2. Not hiring a CPA
Regardless of how small your business is, a CPA’s guidance can help you save money and make sense of your taxes and accounting. The best time to hire a CPA is before you even start your business. The way you structure your business for legal and tax purposes can affect many aspects of your business: how you’re paid, what taxes you owe, what return you file and more.
Small business owners without a CPA can end up paying much more in taxes than they should be. A CPA can teach you how to maximize your tax deductions and credits in several areas — and plan for the future. Small business owners just starting their business usually aren’t aware of the many tax benefits that apply to them — and miss out on opportunities to save.
The fix: Shop around for a CPA you enjoy working with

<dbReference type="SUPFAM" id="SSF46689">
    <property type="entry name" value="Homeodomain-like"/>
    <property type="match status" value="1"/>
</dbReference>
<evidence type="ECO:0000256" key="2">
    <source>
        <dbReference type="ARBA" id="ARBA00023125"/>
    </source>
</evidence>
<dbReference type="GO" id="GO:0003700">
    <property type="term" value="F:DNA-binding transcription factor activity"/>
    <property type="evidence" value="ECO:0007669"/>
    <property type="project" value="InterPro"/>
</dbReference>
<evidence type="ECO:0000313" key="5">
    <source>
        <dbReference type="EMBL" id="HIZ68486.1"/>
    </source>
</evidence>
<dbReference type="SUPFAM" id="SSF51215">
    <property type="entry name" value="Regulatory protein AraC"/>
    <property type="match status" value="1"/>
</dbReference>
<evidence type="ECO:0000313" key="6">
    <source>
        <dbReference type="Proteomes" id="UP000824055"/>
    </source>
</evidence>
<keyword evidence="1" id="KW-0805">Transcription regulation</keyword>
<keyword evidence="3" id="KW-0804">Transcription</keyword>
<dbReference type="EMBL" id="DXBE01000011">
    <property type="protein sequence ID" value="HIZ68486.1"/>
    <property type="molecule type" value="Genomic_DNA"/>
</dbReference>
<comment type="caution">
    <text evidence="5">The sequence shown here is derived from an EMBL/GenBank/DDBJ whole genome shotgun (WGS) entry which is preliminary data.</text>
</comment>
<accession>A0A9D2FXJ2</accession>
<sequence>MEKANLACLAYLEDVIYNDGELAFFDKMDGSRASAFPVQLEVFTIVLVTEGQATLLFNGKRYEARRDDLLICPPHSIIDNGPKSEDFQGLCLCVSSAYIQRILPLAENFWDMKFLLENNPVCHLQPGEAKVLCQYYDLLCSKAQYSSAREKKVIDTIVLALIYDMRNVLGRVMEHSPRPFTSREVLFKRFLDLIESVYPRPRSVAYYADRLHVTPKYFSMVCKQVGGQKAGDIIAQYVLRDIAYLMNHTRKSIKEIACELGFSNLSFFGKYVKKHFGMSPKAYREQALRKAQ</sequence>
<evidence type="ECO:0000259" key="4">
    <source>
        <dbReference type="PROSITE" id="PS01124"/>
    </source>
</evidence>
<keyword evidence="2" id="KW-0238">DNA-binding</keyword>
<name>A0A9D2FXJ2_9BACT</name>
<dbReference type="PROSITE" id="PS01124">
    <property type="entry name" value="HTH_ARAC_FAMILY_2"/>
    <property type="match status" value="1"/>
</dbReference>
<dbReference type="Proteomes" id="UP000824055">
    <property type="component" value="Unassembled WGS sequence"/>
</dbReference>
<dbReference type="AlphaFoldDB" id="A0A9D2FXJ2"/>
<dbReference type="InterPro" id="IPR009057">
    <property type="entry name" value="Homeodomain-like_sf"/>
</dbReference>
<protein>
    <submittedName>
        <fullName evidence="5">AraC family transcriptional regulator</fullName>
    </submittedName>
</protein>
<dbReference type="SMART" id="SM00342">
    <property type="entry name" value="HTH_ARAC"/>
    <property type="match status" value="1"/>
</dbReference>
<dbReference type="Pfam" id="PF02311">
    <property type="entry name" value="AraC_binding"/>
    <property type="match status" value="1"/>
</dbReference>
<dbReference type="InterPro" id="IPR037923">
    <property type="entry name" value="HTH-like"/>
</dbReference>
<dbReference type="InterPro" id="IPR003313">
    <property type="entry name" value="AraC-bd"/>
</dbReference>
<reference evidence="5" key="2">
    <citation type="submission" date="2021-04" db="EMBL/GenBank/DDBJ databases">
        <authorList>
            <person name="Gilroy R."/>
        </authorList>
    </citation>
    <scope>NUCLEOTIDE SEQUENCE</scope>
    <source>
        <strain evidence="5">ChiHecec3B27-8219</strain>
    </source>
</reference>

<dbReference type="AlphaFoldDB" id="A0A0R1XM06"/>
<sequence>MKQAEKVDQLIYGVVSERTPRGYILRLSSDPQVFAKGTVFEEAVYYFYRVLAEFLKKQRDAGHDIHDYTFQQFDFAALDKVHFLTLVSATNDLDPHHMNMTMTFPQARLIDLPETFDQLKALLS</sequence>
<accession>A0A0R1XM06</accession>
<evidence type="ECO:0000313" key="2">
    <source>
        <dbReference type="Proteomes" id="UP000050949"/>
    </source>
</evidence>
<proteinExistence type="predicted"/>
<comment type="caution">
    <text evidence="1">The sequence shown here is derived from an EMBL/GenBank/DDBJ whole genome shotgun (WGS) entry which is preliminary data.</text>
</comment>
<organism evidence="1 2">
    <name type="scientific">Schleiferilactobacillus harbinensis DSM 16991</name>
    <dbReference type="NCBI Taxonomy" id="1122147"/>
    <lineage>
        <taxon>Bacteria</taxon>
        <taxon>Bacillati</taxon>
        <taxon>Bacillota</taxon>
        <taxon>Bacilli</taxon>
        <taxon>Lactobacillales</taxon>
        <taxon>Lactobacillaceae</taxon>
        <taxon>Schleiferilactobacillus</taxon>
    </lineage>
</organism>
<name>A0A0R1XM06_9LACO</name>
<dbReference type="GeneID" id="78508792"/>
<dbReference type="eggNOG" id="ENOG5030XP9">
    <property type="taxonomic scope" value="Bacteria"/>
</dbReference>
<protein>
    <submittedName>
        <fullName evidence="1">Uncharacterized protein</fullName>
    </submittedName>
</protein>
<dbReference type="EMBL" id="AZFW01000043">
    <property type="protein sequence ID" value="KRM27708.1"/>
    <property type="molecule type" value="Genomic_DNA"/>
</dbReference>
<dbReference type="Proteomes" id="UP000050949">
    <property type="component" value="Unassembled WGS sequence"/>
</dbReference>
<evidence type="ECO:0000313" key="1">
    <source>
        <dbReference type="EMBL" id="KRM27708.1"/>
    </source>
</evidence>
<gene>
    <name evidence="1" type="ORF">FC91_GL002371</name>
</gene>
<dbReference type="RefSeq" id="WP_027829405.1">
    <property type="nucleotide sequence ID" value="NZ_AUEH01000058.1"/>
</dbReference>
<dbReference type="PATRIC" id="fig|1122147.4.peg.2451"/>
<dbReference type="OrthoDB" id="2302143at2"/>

3. Not hiring an attorney
You don’t need to be a Fortune 500 company to justify hiring an attorney. Regardless of how small or simple your business is, you need an experienced business attorney in your corner.
An attorney is valuable for reviewing leases, partnership or operating agreements, developing employee contracts and so much more. Some business owners try to tackle these legal aspects of their business themselves, and it usually ends up costing them down the road. They might catch something in a lease that causes you to pay more or find ways to legally protect you if you and your business partner split up.
It’s normal to be nervous over hiring an attorney. You might think your business isn’t big enough to warrant one and their rates can be high. Even though you might think your situation is straightforward, you should consult an attorney. The cost of an attorney is worth it because they can save you from unnecessary costs and legal battles in a way that a CPA might not. (If you have a CPA, they can likely refer you to quality attorneys that they trust.)
Just like with CPAs, it’s important that you find an attorney that educates and empowers you. Your relationship with your attorney can — and should — last years, so it’s important that you feel comfortable with them.